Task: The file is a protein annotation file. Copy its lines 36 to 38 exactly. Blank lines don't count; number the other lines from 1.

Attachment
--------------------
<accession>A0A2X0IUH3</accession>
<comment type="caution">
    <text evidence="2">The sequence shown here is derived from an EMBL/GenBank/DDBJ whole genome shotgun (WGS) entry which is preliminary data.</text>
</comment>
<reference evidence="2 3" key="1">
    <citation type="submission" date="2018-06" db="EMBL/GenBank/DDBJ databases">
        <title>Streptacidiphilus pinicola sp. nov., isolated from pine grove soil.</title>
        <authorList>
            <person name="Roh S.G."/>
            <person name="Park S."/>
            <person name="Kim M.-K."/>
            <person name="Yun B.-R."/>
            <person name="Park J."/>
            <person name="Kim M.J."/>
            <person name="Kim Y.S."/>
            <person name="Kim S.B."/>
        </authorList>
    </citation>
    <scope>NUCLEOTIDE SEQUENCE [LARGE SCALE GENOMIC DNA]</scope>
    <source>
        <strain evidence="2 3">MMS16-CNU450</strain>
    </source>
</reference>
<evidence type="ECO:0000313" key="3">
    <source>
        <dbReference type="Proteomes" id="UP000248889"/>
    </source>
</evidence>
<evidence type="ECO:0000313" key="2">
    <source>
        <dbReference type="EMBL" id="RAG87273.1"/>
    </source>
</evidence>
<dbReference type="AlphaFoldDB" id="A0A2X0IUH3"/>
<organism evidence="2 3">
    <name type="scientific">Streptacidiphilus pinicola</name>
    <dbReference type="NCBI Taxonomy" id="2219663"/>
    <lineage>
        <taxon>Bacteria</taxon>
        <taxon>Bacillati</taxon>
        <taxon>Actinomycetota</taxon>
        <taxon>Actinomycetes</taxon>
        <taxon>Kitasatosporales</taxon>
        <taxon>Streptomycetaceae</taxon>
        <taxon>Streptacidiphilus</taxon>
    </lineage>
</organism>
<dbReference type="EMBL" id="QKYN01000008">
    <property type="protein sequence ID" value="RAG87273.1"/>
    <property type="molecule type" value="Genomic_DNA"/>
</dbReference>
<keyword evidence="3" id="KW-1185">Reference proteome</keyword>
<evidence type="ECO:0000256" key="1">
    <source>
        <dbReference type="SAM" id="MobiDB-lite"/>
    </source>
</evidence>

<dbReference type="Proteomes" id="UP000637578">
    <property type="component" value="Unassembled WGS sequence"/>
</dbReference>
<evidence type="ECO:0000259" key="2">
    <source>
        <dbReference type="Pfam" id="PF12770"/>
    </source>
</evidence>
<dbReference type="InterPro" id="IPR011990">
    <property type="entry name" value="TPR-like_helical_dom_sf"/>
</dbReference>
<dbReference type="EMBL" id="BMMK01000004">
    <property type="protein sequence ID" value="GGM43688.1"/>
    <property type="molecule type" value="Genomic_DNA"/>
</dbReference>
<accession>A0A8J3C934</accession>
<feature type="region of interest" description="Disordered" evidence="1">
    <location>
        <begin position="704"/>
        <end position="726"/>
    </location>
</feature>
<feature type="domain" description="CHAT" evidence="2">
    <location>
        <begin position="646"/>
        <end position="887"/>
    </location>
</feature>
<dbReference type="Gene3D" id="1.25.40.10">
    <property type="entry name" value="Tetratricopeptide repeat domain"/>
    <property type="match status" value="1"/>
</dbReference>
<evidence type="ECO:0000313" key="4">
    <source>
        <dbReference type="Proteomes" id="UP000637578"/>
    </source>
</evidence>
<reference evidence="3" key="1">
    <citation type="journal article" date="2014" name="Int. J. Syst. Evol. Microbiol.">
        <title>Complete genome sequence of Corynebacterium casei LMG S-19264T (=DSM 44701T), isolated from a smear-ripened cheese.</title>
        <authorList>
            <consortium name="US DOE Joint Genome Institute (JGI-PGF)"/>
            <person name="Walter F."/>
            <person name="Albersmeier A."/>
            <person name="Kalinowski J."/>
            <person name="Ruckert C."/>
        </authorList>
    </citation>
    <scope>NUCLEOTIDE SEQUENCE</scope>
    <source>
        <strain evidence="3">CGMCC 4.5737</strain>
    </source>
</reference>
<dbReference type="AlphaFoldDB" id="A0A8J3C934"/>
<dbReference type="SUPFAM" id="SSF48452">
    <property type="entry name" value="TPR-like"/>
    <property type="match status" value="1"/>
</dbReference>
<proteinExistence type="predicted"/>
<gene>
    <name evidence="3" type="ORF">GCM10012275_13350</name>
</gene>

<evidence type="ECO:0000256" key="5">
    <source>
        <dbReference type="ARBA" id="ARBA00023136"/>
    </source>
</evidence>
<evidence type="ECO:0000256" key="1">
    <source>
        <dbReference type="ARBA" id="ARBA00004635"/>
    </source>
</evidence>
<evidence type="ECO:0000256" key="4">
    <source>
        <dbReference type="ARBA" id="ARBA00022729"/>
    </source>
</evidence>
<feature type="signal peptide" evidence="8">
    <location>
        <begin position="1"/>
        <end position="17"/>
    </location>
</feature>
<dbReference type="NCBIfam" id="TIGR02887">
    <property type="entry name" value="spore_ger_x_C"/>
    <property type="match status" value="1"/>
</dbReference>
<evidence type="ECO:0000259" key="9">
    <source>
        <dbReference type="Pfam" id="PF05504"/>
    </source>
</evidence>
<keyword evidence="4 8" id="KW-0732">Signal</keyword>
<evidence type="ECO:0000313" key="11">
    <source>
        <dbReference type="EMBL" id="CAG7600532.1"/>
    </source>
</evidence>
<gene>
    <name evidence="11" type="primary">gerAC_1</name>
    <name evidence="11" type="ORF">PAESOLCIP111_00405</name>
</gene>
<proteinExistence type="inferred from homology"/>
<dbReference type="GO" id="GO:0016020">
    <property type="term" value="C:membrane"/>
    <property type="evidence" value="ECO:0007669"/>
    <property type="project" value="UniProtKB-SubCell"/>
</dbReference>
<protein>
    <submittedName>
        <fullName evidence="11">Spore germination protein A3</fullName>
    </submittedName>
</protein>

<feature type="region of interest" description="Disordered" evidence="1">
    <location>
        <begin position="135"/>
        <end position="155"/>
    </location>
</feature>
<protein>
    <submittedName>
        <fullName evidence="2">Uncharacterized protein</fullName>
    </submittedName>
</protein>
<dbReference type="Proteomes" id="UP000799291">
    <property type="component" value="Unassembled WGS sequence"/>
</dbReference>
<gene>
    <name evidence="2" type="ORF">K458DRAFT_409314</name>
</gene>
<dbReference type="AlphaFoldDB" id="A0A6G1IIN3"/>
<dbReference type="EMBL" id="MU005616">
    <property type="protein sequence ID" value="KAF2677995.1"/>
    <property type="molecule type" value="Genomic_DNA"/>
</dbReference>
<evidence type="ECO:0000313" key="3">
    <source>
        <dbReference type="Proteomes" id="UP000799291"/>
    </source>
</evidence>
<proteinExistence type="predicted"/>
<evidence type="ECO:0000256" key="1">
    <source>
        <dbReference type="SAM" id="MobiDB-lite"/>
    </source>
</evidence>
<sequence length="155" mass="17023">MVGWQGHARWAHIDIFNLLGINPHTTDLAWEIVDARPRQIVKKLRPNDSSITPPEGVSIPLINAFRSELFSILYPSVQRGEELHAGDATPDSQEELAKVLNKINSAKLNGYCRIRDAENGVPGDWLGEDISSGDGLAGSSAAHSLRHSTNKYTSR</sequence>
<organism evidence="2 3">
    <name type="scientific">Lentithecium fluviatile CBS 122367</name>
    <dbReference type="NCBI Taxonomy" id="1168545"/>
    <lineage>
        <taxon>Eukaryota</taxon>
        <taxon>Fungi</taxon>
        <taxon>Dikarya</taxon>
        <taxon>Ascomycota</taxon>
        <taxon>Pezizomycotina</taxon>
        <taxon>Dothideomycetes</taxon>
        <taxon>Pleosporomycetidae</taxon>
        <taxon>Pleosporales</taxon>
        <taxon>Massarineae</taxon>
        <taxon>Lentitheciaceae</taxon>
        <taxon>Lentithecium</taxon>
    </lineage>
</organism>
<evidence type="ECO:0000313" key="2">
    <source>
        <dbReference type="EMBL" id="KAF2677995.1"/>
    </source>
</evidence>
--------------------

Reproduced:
    <name type="scientific">Streptacidiphilus pinicola</name>
    <dbReference type="NCBI Taxonomy" id="2219663"/>
    <lineage>